This just states that all the power input to a passive 2-port device is either reflected or transmitted. This does not account for radiated power, or loss due to physical properties of your material / device.

You are also confounding the linear scale used in text-book derivations/descriptions of S-Parameters with the displayed values of your measured device, which is almost certainly in decibels (dB). We will address this in a few parts, along with other parts of your question.

Regarding your question about standing waves: in linear scale for \$|S_{11}| = 1.0\$ indicates that all the power is being reflected from the input and only standing waves exist on your transmission line. There is also another concept called the Reflection coefficient \$\Gamma\$ (which is equal to \$S_{11}\$ in many cases) from which you can calculate the Voltage Standing Wave Ratio (VSWR) of your device.

$$ VSWR = \frac{1 + |\Gamma|}{1 -|\Gamma|} $$

Higher values calculated for VSWR indicate more standing waves (worse impedance matching) on your transmission line. All VNAs and most SNAs will be able to display this value as well. VSWR < 2.0 is typically a value that indicates impedance matching that is "good enough".

On to insertion loss and return loss. For passive devices both of these values in log scale will be negative. Logarithms are very useful in RF engineering because they are useful for amplifying variations that are very small in linear scale to values that are easy to discuss in log scale.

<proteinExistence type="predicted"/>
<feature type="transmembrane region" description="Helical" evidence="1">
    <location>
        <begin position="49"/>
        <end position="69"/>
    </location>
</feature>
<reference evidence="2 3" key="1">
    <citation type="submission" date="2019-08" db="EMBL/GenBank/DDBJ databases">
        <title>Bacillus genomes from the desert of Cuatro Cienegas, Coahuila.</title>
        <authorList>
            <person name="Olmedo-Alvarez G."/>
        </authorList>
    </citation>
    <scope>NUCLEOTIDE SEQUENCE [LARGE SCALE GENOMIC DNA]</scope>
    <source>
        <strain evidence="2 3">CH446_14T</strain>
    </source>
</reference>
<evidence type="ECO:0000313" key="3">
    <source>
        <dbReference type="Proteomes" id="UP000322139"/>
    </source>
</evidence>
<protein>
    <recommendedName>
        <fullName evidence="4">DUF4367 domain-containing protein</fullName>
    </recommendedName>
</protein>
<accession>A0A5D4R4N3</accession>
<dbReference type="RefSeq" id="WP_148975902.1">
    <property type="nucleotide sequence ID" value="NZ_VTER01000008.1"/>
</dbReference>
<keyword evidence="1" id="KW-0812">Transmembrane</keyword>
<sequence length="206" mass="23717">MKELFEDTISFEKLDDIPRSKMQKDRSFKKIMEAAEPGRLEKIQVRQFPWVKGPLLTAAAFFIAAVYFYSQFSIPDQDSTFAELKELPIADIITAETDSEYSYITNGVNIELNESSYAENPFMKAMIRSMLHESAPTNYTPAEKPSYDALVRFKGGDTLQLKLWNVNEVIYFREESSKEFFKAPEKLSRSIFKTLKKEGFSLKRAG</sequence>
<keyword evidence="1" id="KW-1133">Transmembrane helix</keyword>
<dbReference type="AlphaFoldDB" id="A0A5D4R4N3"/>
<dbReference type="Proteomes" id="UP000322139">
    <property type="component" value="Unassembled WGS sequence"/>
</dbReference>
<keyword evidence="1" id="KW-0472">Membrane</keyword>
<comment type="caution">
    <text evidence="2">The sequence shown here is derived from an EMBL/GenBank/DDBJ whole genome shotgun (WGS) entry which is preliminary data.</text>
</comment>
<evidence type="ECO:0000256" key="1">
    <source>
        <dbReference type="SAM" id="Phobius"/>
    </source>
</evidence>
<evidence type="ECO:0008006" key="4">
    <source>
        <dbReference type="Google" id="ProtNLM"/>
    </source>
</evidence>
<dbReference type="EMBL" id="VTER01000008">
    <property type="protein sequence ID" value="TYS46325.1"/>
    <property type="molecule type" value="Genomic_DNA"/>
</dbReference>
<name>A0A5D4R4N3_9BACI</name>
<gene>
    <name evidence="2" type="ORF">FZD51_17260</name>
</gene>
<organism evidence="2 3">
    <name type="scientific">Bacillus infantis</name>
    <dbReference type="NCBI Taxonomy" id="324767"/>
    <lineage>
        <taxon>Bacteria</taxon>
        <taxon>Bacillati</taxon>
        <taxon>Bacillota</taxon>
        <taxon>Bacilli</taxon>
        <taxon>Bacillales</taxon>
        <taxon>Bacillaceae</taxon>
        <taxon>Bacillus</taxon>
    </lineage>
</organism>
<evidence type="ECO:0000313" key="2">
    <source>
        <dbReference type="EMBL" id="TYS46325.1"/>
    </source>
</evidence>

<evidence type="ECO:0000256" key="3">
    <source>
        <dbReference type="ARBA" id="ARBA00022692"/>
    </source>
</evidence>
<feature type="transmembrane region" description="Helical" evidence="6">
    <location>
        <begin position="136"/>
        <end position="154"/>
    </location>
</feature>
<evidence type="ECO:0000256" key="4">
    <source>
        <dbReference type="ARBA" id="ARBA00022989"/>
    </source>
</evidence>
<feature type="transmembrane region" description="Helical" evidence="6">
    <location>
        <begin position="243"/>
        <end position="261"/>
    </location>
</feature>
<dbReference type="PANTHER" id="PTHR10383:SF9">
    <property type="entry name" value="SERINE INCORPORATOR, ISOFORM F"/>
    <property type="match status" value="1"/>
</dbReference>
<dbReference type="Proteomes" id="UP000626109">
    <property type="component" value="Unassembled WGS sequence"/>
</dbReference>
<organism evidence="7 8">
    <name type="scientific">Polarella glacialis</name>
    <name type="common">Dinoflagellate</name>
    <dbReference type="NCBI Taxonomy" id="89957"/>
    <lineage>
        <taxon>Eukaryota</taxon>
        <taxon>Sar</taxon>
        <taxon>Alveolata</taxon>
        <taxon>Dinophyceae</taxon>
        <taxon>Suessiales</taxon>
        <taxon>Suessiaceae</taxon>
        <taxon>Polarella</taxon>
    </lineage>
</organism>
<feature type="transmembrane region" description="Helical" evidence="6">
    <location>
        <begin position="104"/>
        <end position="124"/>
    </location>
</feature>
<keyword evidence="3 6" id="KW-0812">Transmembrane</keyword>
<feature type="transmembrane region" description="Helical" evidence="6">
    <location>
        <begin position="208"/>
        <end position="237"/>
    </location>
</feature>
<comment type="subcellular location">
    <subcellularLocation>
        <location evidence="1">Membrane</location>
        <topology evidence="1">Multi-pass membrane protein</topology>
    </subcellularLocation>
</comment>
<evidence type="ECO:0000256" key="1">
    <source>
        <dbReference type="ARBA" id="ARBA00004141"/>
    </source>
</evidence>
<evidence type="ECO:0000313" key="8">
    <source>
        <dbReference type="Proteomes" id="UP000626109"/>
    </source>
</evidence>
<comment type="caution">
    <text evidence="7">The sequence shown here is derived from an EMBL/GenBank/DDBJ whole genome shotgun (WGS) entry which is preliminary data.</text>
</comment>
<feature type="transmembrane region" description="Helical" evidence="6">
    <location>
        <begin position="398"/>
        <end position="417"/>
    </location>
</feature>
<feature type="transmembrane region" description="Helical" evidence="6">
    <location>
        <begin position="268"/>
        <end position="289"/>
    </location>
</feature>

Insertion loss shows you how much power is lost when passing through your device from port 1 to port 2 (values closer to 0 dB are better).

Return loss shows how much power is reflected back to the source from port 1 of your device (values in the 10-30 dB range are typical for devices that are considered well matched). Every 10 dB is an order of magnitude (10x) in linear scale.

I think now that we have some background information established we can talk about your measurements.

In reality I measure negative values for both parameters. |S21| is nearly showing a flat line close to -1 and |S11| has an average value of -15dB with a dip going down to -30 dB @1.5 GHz.

This seems like a normal measurement for both \$S_{21}\$ and \$S_{11}\$ and that your device is best matched at 1.5 GHz. Lets translate -1 dB and -15 dB back to linear scale and talk about percentages since it seems you are more comfortable in linear scales.

$$ |S_{21}|(lin.) = 10^{S_{21}(dB)/20} = 0.891 $$ $$ |S_{11}|(lin.) = 10^{S_{11}(dB)/20} = 0.178 $$ $$ |S_{11}|^2 + |S_{21}|^2 = 0.825 $$

This indicates that 89.1% of the voltage wave is transmitted from port 1 to port 2 in of your device. 17.8% of the voltage wave is reflected. Equation 3 indicates that only 82.5% of the power input into your device is transmitted or reflected, this means that 17.5% is absorbed (lost as heat) or radiated into space.

Your last two inferences are incorrect, always make sure what type of scale you are working in. You can only consider percentages in linear scale, so if your network analyzer provides results in decibels you have to convert to linear scale to get percentages. Always annotate the units next to measurements so you don't get confused, this can be especially confusing when working with logarithmic scales because quantities (like S-Parameters) are unitless ratios, so always indicate that you're in log scale by putting dB next to your quantity.

  • \$\begingroup\$ Captainj2001 You certainly deserve an upvote for that wonderfully clear answer.I hope the title of the question will bring all newbies to your answer. \$\endgroup\$ Nov 20, 2019 at 15:24
  • \$\begingroup\$ Thank you very much Captainj2001, your explanations helped me a lot! \$\endgroup\$
    – Jacccy
    Nov 21, 2019 at 14:31